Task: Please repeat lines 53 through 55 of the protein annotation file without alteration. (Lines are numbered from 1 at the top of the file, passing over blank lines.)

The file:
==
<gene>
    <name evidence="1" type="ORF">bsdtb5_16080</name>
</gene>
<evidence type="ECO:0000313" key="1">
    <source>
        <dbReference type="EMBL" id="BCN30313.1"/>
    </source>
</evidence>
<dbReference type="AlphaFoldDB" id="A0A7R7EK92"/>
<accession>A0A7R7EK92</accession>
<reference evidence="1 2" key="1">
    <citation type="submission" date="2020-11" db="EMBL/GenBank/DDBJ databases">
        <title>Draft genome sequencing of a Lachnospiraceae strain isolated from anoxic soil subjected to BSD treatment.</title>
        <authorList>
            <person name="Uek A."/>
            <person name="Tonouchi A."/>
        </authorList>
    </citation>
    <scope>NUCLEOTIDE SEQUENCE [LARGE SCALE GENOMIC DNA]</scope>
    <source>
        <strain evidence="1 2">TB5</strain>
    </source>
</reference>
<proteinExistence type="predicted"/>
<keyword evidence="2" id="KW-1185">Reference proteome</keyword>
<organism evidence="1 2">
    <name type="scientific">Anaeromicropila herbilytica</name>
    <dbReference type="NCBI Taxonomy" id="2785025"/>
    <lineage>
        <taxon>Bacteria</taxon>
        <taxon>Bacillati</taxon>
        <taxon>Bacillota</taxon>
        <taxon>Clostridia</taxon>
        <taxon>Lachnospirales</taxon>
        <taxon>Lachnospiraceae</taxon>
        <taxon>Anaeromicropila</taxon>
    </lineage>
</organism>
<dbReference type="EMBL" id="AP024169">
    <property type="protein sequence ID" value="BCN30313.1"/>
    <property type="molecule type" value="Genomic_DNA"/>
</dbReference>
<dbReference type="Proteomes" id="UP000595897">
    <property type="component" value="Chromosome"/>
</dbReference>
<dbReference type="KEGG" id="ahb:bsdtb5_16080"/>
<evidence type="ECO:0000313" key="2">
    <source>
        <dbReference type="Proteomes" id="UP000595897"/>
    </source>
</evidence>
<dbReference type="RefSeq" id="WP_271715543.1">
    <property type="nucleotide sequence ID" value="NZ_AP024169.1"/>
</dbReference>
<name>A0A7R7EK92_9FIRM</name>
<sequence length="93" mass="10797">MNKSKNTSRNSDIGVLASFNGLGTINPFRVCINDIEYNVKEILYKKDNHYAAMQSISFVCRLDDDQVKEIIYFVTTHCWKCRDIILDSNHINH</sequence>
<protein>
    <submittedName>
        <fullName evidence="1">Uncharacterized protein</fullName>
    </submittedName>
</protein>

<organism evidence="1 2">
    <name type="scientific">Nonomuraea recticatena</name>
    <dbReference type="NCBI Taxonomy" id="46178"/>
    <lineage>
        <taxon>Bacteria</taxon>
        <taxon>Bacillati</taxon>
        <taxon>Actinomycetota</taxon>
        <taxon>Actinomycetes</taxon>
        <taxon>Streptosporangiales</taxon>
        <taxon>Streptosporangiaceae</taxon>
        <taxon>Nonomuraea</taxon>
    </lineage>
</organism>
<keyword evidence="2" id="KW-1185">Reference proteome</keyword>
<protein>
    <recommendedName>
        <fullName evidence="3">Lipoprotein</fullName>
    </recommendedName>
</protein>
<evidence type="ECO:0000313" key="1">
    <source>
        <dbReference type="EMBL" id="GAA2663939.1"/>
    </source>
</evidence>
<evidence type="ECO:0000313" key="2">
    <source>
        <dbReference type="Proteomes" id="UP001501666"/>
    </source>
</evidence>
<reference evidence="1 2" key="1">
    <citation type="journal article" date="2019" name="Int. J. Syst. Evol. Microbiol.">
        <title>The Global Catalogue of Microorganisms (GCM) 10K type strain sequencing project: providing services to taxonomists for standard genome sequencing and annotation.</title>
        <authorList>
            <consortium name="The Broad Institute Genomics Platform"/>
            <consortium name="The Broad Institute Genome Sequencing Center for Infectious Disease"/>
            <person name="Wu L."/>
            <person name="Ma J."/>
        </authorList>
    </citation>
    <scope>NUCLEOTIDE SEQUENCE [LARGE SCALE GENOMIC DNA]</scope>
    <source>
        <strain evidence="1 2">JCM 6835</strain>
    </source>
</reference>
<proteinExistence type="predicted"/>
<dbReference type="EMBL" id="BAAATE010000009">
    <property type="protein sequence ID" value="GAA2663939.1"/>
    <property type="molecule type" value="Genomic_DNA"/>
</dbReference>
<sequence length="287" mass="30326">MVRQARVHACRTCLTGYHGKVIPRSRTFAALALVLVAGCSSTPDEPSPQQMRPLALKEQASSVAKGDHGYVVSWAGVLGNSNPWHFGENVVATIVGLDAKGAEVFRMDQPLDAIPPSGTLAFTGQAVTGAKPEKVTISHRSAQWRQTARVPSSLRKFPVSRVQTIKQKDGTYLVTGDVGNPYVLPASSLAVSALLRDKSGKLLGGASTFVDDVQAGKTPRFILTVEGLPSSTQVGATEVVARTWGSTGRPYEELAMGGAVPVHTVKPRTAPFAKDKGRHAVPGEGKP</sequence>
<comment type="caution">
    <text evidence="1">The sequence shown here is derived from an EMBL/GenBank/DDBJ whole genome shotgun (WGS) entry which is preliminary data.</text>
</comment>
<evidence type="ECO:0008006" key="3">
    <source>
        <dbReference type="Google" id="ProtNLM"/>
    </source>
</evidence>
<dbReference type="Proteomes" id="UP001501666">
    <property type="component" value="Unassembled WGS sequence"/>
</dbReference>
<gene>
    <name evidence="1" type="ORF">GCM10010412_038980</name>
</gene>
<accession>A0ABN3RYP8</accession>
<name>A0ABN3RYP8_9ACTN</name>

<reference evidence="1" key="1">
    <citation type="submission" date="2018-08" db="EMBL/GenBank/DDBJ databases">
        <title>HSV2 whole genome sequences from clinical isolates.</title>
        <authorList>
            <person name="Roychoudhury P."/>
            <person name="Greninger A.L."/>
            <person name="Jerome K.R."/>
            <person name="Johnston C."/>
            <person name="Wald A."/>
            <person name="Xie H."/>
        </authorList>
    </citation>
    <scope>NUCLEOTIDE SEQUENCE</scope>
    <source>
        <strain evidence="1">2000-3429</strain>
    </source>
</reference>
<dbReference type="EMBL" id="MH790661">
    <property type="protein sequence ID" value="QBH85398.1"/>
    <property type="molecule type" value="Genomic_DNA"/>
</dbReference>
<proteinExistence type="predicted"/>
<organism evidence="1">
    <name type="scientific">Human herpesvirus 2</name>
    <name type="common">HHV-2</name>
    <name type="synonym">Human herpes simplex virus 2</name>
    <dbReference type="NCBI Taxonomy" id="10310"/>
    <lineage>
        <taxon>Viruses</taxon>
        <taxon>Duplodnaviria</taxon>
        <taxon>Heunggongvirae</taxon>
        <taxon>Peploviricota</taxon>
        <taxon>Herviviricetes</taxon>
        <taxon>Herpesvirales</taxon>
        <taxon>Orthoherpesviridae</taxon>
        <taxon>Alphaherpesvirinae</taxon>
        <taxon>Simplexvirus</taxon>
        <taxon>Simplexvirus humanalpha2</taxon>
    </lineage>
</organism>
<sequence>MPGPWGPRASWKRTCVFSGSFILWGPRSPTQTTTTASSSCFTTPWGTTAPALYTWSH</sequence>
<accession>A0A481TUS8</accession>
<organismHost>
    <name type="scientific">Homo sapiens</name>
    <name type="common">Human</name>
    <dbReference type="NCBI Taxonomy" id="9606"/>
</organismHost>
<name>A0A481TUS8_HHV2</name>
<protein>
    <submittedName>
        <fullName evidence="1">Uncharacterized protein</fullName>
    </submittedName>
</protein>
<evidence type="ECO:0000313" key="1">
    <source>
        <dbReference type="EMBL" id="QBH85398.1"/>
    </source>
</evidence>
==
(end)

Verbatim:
    <property type="nucleotide sequence ID" value="NZ_AP024169.1"/>
</dbReference>
<name>A0A7R7EK92_9FIRM</name>